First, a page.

Monuments – The hill has a total of twenty different cave shrines excavated on its northern and southern parts, most of these lying over the southern part. Cunningham enumerated a total of ten caves, however, the number was increased after the exploration by the then Archaeological Department of the Gwalior state.

Cave No 1 (Suraj Gufa) – This cave is located on the southernmost part of the hill and is the only excavation on this part of the hill. It faces east and is partly man-made and partly rock-cut. A ledge on the hill was converted into a chamber by constructing one of its lateral sides using dressed stone and covering the front with a mandapa (portico). The inner chamber measures 7 feet by 6 feet and the front mandapa is 7 feet square.21 Four front pillars support the mandapa. The intercolumniation gap between the two middle pillars is 3 feet and the gap between the middle and the side pillars is 1 foot, a typical Gupta period characteristic. The pillars are simple in design, their base is square carrying a shaft that first is octagonal and then turns to sixteen-sided near the top. The capital is carved with the vase-and-foliage motif. Williams assigns this cave to the end of Chandragupta II’s reign and considers the front pillars to provide an important step in the development of the capital. The vase-and-foliage (purna-ghata) or overflowing vase motif is the first instance of such design in the Gupta repertoire. She hesitates to define the origins of this capital motif to Mathura but advances that its origins to be found somewhere in the Malwa region.22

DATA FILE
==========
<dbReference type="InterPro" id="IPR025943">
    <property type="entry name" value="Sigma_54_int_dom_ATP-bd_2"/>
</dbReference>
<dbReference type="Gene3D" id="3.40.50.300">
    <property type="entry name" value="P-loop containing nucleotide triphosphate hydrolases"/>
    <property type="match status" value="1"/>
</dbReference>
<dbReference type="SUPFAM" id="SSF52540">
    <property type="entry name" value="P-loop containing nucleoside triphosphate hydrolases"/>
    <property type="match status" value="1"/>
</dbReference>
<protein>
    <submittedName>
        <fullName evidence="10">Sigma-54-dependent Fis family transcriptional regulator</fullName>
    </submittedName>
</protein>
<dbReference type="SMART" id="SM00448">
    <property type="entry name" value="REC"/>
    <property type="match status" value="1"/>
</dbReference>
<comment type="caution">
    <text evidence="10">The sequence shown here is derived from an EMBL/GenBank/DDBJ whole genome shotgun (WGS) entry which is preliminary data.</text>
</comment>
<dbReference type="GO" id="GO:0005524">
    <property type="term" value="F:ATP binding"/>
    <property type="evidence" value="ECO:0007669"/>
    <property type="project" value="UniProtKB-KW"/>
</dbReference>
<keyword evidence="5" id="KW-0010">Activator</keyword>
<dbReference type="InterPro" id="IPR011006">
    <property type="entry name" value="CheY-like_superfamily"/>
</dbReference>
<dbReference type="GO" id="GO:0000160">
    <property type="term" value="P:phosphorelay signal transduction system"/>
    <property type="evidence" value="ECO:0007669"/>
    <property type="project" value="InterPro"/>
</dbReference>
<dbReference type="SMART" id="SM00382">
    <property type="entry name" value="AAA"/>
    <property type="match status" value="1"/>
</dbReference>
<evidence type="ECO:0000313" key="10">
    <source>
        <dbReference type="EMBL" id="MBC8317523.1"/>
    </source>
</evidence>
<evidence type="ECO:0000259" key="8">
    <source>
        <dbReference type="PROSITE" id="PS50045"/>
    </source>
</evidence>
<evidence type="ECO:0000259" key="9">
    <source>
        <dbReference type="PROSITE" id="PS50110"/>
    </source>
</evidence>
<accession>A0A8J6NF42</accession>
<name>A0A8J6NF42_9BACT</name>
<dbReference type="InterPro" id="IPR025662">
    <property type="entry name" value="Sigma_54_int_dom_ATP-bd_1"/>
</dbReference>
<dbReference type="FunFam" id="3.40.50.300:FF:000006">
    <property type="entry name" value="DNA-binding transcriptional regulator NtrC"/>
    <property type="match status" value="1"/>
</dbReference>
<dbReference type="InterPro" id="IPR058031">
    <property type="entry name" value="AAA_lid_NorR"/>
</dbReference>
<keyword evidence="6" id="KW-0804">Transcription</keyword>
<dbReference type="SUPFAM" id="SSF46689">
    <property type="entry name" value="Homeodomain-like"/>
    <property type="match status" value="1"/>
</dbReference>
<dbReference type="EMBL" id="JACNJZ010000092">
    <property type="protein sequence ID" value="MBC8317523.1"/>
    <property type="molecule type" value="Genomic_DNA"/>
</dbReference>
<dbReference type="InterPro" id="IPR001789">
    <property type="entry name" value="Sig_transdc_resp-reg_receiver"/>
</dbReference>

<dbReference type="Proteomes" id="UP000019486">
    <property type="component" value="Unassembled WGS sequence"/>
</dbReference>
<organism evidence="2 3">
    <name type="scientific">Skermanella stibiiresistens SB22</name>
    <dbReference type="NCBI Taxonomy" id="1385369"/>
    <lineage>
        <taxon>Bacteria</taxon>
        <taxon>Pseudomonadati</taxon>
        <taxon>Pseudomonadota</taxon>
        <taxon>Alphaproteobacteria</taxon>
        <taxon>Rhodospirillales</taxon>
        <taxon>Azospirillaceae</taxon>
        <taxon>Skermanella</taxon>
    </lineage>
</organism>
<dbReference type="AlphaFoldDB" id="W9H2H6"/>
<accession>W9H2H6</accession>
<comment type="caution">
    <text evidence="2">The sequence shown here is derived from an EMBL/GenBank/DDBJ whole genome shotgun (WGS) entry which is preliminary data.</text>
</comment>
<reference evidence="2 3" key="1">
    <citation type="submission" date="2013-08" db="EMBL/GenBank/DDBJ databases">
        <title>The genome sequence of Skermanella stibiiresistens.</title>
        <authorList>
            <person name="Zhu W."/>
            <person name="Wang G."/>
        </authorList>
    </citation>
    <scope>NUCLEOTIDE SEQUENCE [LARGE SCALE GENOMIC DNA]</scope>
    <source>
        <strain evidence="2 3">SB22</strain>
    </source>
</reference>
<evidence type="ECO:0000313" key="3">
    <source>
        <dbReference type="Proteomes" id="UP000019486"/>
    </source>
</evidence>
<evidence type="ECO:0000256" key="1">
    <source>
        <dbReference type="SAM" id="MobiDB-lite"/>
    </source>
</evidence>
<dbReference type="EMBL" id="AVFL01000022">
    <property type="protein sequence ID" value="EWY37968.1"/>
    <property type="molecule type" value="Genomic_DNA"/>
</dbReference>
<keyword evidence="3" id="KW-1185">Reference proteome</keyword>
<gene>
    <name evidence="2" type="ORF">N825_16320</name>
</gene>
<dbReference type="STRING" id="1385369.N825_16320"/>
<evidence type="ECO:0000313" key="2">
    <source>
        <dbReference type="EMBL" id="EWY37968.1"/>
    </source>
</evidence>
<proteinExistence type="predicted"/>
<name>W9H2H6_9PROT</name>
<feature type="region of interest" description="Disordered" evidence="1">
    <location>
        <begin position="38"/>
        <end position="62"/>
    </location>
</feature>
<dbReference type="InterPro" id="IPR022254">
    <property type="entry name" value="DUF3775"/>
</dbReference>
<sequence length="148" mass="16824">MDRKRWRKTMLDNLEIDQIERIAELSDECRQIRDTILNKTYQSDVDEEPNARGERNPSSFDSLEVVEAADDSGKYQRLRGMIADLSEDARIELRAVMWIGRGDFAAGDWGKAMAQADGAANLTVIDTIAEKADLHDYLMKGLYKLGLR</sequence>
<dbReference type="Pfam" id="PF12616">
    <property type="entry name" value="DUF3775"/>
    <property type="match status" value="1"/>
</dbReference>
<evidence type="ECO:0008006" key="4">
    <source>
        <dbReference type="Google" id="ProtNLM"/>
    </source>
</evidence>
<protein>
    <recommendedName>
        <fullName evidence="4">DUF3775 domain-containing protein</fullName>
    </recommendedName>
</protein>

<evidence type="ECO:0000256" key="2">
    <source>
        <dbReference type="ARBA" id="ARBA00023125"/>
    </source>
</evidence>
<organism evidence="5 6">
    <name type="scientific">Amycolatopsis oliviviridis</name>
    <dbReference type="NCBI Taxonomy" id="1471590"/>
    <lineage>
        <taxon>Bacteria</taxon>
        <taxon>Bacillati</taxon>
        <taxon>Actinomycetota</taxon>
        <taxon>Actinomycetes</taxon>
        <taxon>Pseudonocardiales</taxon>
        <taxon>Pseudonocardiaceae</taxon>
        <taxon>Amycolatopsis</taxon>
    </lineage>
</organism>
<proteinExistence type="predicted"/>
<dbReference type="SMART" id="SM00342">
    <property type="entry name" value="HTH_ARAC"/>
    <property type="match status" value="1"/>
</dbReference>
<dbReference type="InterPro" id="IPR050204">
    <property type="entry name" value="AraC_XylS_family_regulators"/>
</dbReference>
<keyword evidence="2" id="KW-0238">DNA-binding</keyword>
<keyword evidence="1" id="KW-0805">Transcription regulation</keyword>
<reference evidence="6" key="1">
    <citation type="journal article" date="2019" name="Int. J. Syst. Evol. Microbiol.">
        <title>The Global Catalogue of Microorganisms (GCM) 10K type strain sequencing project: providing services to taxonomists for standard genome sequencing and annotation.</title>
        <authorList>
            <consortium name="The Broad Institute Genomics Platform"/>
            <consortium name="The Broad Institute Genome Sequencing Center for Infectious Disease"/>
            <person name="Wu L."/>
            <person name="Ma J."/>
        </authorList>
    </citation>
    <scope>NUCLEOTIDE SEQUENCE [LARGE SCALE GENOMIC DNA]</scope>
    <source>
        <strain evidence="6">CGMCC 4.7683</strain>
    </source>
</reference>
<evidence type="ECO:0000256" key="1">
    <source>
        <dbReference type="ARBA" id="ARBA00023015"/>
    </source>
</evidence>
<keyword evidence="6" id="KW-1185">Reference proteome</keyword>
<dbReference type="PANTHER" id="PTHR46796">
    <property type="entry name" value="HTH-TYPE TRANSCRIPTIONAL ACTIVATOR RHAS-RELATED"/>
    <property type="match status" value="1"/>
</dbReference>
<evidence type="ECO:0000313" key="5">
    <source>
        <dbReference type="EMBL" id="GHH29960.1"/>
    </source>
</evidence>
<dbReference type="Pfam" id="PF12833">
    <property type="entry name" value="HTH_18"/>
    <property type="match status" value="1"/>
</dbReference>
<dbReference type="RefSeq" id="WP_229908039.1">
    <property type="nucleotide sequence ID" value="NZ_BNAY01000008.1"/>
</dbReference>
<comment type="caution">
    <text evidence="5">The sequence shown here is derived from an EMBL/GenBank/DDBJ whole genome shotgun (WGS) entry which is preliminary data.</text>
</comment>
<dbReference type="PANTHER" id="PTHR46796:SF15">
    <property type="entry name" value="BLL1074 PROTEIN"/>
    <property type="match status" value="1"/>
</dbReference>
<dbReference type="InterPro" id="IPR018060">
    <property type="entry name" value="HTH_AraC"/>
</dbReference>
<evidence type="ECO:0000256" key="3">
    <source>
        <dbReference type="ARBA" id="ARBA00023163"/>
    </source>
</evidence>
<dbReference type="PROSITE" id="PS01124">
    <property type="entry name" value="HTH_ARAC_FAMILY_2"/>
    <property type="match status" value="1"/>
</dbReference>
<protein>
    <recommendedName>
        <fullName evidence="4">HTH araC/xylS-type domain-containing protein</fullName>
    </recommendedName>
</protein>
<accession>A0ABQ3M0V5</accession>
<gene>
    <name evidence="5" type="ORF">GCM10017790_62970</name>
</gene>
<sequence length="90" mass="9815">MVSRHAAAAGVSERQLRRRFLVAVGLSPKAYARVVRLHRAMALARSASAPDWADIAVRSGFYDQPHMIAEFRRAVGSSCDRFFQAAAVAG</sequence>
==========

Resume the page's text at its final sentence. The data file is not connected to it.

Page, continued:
The main image inside the chamber was hewn out of the rock however, it has been chiseled off leaving traces of its outline. A standing image of Parshvanatha has been placed inside the chamber. This image was not there during the visit of Cunningham and Patil, Dass tells it was placed sometime in the 1950s.23 A yearly ritual followed by the local community makes offerings to the Sun god in this cave, taking into account that the image chiseled off was of the Sun god and thus its local name Suraj Gufa.24

Kartikeya

Cave No 3 (Kumara Cave) – This cave was not included in Cunningham’s account. The entrance is through a rock-cut door that has well-cut jambs but is devoid of any decoration. The cell measures 8 feet by 6 feet 2 inches.25 On the rear wall is carved an image of Kartikeya. The god is shown with two arms, his left arm is resting over his waist while in his right arm, he holds his shakti (spear).  and has three strands of hair thus representing this trisikhin character. Harle considers the head of the image as one of the best-preserved faces of any of the Udaigiri sculptures. Harley sees a great influence of the Mathura art of the Kushana period over the Gupta period sculptures and applying the same thought process over this image, he writes, “The powerful chest can best be seen in the Kartikeya image. The lower legs, feet slightly apart, knees bent almost backward, also recall the typical Mathura stance; on the other hand, the tight cylinder of the thighs tapering to the relatively slender waist, recalls the Nagarajas of Sanchi and the Narasimha in Gwalior and seem to be typical of eastern Malwa.”26

Cave No 4 – Vina Cave
Entrance to the Vina Cave, taken by Joseph David Beglar in the 1870s | British Library
Man playing vina inside a boss on the leftmost section